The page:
The Basics Tips & Tricks

Bring the Old-Time Soda Fountain to Life at Home

Floats, egg creams, rickeys, malts and shakes.

These dreamy elixirs call to mind visions of checkered tile floors and crisp-shirted soda jerks behind marble counters at the soda fountains that thrived throughout the early 1900s. While ice cream–laden floats and shakes remain stalwarts in today’s drinking culture, their fellow soda shop brethren, the pleasantly tart phosphate, very nearly fell into extinction.

Once a familiar sight on fountain menus, the phosphate may have drifted out of the spotlight due to its primary ingredient. Acid phosphate is phosphoric acid that has been buffered or partially neutralized by mineral salts like calcium, magnesium and potassium to help maintain a safe level of acidity. Originally touted as a health tonic when it was developed in the 1860s, acid phosphate soon became a shelf-stable substitute for fresh citrus juices that were difficult to find outside of major cities at that time.

No need to lament that shocking lack of lemon juice. Acid phosphate actually delivers the same sour pucker as citrus without the sweet, fruit-flavored side effects. That means that a few dashes of acid phosphate can give a drink a tart, refreshing quality while also enhancing its overall flavor thanks to the built-in salt content. Win-win.

The best news? Acid phosphate has made a resurgence in recent years as a clever cocktail ingredient, which means the old-timey phosphates of yesteryear are now yours to rediscover in all their invigorating (and non-alcoholic) glory. Grab a bottle and start shaking the retro soda fountain star into three classic phosphate recipes. One’s designed for the faithful sweet tooth, another to quell a pesky case of hiccups and a third for anyone in need of a perky yet caffeine-free afternoon boost.

You might call the chocolate phosphate a spunky cousin to the egg cream. Use the same iconic Fox’s chocolate syrup as the base, but swap the milk for a slip of acid phosphate and discover why this simple recipe was one of the most beloved soda fountain drinks of its time.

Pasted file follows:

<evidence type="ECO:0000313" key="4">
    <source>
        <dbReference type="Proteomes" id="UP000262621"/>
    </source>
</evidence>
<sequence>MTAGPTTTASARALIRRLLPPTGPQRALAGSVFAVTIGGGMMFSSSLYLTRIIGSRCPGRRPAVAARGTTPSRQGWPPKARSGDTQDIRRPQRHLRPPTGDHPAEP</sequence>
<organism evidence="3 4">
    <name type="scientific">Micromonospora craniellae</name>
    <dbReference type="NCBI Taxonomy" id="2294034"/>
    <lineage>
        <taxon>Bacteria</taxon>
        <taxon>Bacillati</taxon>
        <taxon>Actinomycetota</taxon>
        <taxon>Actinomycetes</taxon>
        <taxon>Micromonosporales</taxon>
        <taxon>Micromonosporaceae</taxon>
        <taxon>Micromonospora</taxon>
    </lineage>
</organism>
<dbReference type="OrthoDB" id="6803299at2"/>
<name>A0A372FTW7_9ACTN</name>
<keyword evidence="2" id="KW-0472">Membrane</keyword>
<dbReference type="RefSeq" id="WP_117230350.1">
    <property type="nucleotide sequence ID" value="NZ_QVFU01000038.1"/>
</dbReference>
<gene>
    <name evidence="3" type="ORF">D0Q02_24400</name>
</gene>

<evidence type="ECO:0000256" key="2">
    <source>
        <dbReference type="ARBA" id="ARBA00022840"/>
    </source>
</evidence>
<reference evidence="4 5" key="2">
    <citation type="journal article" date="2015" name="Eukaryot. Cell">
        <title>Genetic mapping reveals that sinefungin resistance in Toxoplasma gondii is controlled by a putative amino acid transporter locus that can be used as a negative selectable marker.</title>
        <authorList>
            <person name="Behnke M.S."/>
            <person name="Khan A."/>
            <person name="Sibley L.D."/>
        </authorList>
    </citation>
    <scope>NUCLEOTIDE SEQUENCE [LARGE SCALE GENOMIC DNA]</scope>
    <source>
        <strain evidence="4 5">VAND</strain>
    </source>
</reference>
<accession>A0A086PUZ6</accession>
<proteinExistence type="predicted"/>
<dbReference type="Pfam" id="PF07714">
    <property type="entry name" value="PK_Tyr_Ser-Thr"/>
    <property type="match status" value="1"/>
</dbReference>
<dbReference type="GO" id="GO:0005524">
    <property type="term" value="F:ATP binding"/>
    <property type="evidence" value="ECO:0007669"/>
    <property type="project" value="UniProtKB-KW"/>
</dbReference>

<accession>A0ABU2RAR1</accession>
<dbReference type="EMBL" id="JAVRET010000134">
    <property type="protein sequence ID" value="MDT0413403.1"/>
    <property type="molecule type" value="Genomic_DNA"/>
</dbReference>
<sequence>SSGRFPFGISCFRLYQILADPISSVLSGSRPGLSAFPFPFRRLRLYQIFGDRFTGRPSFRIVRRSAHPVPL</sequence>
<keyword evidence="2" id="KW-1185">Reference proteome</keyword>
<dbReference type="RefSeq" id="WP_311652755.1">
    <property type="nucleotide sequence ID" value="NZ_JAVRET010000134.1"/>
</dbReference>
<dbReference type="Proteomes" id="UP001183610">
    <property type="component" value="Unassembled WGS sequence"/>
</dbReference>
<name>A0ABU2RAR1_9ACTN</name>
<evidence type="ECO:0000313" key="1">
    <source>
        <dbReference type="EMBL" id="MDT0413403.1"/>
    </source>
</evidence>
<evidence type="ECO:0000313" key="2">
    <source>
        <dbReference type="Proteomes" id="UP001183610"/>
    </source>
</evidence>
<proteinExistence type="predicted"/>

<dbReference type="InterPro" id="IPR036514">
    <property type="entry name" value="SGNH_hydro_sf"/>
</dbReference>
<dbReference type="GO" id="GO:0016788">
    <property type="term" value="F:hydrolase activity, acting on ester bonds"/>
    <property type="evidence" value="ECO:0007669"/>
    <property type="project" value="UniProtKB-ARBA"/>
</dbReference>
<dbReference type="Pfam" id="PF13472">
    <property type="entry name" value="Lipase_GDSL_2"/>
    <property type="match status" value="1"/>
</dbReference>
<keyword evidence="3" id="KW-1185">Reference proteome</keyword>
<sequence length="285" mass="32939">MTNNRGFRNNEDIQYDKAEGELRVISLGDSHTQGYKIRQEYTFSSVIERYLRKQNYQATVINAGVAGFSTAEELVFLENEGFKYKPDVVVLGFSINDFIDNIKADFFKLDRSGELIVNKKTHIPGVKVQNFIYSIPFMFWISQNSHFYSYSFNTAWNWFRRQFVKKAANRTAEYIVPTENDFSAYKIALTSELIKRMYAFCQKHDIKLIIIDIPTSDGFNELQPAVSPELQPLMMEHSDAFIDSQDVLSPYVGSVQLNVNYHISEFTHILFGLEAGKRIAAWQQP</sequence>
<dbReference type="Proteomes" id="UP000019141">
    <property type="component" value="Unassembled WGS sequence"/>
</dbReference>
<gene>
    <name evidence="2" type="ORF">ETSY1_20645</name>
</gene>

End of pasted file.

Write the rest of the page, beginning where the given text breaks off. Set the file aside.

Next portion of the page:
Chocolate Phosphate

Glass: Highball or milkshake glass

Garnish: Square of chocolate

Add acid phosphate and chocolate syrup to a tall glass. Stir vigorously while pouring seltzer over top. Fill the glass with ice to finish and serve with a straw.

Don’t underestimate the power of this drink’s seemingly humble ingredients. In its heyday, the Angostura phosphate was a trusted hangover remedy. Think about it: Herb-based bitters were a common cure for everything from hiccups to dysentery, acid phosphate lent a tart, refreshing quality to any drink it touched and seltzer was the go-to tonic featured in the vast percentage of a soda fountain’s arsenal. Plus, this particular phosphate benefited from the addition of a lemon gum syrup, a sugar syrup thickened with gum arabic, and in this case, lashed with fresh lemon juice. That brightly flavored gum syrup lent a silky quality to the finished drink, which made downing a full teaspoon of Angostura bitters all the more appealing.

Angostura Phosphate

  • 1⁄2 teaspoon Acid phosphate
  • 1 teaspoon Angostura bitters
  • 1 oz Gum syrup
  • 2 teaspoons Fresh lemon juice
  • 8 oz Seltzer

Glass: Highball or milkshake glass

Garnish: Lemon wheel

Add all ingredients to a tall glass except for the seltzer. Stir while pouring seltzer over top. Fill the glass with ice to finish and serve with a straw.

Likely named for its use of orgeat, the sweet almond syrup that fortifies tiki cocktails like the Mai Tai and Scorpion, this thirst-quencher has no actual ties to Japan. The association was likely a nod to the Japanese Cocktail, another recipe featuring orgeat that was named by Jerry Thomas himself. He created the cocktail for a Japanese translator who frequented his bar during a diplomatic mission to New York in 1860—and the name stuck.

Monikers aside, this phosphate was a classic soda fountain find at one time, bearing an inspired blend of creamy orgeat, grape juice, bitters and the familiar tang of acid phosphate.

Japanese Thirst Killer Phosphate

  • 1⁄4 teaspoon Acid phosphate
  • 1 oz Orgeat
  • 2 dashes Angostura bitters
  • 4 oz Grape juice
  • Seltzer

Glass: Highball or milkshake glass

Garnish: Pineapple wedge

Add first three ingredients to a tall glass over crushed ice. Add grape juice and fill to the top with seltzer. Stir briefly and serve with a straw.